Menu
Six things to know about the USB 3.1 port in the new MacBook

Six things to know about the USB 3.1 port in the new MacBook

The new port in the 12-inch MacBook is backward compatible with USB 3.0 and USB 2.0

The USB-C port is all by itself on the left side of the new MacBook.

The USB-C port is all by itself on the left side of the new MacBook.

Apple is challenging laptop users to adapt to fewer ports with the bold design of its new 12-inch MacBook, which has just one USB 3.1 port and a headphone jack. Apple laid out a similar challenge with its first MacBook Air in early 2008, which had just one USB 2.0 port to connect peripherals and a micro-DVI port to connect monitors.

But the faster USB 3.1 port is significant because it will also be used to recharge the MacBook, as well as to connect to a wider variety of peripherals such as monitors, external storage drives, printers and cameras. The MacBook is one of just a few devices to carry the new USB port.

USB 3.1 can technically transfer data between the host computers and peripherals at maximum speeds of up to 10Gbps (bits per second), which is two times faster than the current USB 3.0. The USB 3.1 port in the new MacBook will initially transfer data at 5Gbps, but expect that number to go up as the technology develops. There's also excitement around the MacBook's USB Type-C cable, which is the same on both ends so users can flip cables and not worry about plug orientation.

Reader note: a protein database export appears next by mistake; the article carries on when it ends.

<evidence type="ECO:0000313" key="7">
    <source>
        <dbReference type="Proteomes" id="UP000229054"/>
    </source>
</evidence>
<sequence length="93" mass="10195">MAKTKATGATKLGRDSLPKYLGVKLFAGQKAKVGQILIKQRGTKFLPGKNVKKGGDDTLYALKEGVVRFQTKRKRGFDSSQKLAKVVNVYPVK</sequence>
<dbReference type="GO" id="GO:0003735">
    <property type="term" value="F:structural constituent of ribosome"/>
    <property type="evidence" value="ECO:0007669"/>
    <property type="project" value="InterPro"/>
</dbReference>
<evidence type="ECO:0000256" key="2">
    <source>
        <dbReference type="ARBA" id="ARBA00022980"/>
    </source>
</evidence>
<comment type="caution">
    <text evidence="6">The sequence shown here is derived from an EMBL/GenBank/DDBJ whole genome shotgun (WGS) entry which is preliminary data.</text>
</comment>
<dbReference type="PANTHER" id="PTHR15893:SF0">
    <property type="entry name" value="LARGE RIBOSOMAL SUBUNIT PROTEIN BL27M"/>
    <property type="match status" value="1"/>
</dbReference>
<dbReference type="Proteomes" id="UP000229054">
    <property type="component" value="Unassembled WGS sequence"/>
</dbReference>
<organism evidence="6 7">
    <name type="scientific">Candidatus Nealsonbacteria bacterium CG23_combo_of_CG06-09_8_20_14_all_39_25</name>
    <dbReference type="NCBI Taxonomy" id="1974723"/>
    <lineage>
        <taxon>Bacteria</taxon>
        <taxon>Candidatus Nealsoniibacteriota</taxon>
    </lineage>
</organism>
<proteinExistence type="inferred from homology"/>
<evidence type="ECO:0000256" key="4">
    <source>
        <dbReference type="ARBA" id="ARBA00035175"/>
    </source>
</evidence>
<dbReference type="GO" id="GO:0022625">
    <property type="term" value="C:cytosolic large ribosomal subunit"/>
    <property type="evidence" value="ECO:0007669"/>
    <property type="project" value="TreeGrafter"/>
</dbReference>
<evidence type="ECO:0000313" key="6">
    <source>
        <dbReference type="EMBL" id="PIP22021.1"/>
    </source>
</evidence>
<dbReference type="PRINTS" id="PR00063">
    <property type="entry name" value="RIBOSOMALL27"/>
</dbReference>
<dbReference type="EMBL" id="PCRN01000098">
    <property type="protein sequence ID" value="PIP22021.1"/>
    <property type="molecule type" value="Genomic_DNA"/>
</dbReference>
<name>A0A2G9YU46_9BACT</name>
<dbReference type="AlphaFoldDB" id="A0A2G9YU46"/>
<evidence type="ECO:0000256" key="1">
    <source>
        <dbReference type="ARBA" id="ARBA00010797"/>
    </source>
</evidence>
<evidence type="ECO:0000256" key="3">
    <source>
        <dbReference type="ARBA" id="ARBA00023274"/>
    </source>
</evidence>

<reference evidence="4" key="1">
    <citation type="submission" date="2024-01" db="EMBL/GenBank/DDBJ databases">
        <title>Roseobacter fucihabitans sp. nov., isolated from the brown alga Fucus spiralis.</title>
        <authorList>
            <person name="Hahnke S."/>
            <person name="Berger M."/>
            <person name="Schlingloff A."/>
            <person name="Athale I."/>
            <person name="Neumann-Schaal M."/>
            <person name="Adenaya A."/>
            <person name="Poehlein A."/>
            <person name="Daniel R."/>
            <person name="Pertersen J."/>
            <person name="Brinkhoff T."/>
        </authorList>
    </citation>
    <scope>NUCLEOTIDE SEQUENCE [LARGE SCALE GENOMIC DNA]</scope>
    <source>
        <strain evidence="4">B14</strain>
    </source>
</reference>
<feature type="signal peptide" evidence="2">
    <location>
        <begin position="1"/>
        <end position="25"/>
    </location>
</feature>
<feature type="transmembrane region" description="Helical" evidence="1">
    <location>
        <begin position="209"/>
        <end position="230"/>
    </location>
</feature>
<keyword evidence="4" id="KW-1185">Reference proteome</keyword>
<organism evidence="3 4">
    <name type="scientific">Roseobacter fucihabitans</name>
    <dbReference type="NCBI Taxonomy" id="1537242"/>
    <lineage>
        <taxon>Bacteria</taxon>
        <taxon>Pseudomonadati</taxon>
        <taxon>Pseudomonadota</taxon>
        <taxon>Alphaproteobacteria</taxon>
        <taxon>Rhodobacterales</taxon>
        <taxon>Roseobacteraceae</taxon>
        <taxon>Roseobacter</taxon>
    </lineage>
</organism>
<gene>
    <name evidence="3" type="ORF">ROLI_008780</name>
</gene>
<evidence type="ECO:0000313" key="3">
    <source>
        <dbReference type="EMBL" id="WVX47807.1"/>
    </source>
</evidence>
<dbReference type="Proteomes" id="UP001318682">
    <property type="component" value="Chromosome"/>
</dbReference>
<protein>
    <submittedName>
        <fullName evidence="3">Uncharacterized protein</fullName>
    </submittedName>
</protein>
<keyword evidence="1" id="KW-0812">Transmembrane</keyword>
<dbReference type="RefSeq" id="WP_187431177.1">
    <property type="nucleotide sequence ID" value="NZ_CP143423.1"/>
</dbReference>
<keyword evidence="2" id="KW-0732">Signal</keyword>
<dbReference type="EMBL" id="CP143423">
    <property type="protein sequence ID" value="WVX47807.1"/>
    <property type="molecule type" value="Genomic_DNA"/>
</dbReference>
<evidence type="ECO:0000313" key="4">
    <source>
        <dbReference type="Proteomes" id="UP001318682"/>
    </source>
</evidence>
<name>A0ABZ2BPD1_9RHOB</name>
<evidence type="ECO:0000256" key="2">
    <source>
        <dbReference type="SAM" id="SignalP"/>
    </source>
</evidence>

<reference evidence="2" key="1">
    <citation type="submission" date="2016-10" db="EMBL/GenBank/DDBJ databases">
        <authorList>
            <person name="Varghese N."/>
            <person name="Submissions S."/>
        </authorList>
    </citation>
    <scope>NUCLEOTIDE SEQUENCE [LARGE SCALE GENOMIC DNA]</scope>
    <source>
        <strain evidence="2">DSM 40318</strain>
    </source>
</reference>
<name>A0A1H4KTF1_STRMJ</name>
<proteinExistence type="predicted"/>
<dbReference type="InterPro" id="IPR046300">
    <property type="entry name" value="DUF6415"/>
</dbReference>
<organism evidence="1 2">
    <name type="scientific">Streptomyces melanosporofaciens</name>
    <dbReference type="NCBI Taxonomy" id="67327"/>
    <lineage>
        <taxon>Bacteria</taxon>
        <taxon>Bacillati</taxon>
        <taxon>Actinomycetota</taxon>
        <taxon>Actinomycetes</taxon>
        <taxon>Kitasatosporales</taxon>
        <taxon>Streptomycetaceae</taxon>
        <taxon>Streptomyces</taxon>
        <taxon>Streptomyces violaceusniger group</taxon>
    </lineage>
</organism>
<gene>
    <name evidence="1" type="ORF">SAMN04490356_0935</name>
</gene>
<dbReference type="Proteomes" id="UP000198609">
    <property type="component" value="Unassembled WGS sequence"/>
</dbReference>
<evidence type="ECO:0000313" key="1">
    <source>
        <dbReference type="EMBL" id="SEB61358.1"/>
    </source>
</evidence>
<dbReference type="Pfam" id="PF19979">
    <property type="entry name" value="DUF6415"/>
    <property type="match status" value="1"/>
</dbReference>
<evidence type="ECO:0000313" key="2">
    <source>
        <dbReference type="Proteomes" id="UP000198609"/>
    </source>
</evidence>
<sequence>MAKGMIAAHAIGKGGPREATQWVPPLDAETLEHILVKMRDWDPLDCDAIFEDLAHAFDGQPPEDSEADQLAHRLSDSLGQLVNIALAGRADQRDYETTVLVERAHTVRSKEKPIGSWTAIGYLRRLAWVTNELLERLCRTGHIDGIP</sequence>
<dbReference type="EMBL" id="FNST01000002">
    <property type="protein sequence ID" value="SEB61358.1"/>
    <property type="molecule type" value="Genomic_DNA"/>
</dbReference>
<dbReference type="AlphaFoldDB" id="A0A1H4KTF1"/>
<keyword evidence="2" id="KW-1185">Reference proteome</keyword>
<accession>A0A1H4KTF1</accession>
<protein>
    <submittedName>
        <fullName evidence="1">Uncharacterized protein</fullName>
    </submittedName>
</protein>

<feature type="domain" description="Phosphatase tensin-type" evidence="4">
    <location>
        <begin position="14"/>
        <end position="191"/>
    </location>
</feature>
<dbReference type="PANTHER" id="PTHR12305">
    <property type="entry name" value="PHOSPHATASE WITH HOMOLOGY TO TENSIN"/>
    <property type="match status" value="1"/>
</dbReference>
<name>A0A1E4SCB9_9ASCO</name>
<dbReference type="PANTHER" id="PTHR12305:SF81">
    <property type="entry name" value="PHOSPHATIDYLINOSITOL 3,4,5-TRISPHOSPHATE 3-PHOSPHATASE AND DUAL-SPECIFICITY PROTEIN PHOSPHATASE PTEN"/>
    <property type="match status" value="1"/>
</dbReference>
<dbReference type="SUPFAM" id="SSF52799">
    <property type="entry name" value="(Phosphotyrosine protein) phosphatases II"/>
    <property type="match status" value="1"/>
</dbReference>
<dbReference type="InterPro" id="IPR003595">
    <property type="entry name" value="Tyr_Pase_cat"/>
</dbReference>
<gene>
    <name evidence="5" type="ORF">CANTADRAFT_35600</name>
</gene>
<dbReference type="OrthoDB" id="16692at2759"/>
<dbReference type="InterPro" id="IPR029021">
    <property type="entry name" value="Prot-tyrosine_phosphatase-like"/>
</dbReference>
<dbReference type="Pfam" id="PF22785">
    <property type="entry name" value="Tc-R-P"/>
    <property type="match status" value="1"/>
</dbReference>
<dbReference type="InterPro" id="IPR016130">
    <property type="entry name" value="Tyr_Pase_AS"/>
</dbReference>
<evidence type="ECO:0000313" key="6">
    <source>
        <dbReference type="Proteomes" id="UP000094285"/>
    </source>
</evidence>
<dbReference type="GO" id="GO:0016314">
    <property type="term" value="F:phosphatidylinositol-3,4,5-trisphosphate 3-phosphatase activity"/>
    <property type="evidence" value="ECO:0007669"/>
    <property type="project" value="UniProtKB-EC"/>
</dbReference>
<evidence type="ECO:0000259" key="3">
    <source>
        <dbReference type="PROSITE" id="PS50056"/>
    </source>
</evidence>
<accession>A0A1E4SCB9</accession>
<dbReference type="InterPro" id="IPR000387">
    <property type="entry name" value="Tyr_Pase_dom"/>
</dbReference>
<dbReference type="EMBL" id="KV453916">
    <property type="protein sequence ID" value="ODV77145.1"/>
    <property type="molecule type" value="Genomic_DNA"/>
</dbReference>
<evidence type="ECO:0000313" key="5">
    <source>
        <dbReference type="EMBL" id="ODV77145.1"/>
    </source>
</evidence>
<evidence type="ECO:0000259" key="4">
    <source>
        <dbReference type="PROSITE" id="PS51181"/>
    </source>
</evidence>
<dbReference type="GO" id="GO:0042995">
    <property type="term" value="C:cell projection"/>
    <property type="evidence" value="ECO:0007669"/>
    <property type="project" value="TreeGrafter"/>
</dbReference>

Apple incorporated one USB 3.1 port ostensibly for lack of space. The MacBook is just 13.1 millimeters thick and its base is dominated by batteries. Apple is clearly looking ahead with USB 3.1, which supports DisplayPort, VGA, HDMI and Ethernet protocols. Here are some things to know about the USB 3.1 port in the 12-inch MacBook, and where it may be headed in the future.

1) USB 3.1 is backward compatible: This means all devices running on USB 3.0 and USB 2.0 will be able to talk with the MacBook port. There are other cables besides Type-C for the MacBook to connect to older USB and micro-USB ports. The MacBook comes with a USB Type-C charging cable, and the others will need to be bought separately.

2) No USB 3.1 peripherals are available yet: USB 3.1 chipsets are still being developed and tested, and it could be months before peripherals start appearing. In tests, USB 3.1 connections aren't reaching the full throughput of 10Gbps, but speeds will get faster as the controllers and chipsets are refined. For one, don't expect USB 3.1 flash drives to go on sale in the next couple of years. The lack of peripherals is a problem also faced by Thunderbolt, a faster but more expensive connector technology used in other Macs.

3) Don't say good-bye to Thunderbolt quite yet: A few years ago, Apple turned to Thunderbolt as its main high-speed connector in Macs, but the arrival of the USB 3.1 port doesn't mean that protocol will disappear. At the recent Mobile World Congress, USB Implementers Forum (USB-IF) officials said that it is possible to carry the Thunderbolt protocol on USB 3.1 copper and optical wires, and Intel hasn't dismissed that idea either. But there would be a speed compromise, as Thunderbolt runs at 20Gbps.

4) You'll need a hub: If the USB 3.1 port is going to be used for charging, users will have to invest in extension cables, hubs or converters to open up the MacBook to external peripherals. Apple is selling a USB Type C to USB converter for US$19, an extension cable for $29, and if needed, a USB Type C power adapter for $49. Apple is also selling a $79 USB Type C Digital AV Multiport Adapter so the new MacBook can simultaneously connect to a 1080p HDMI display, USB 3.0 device and a USB Type C charging cable.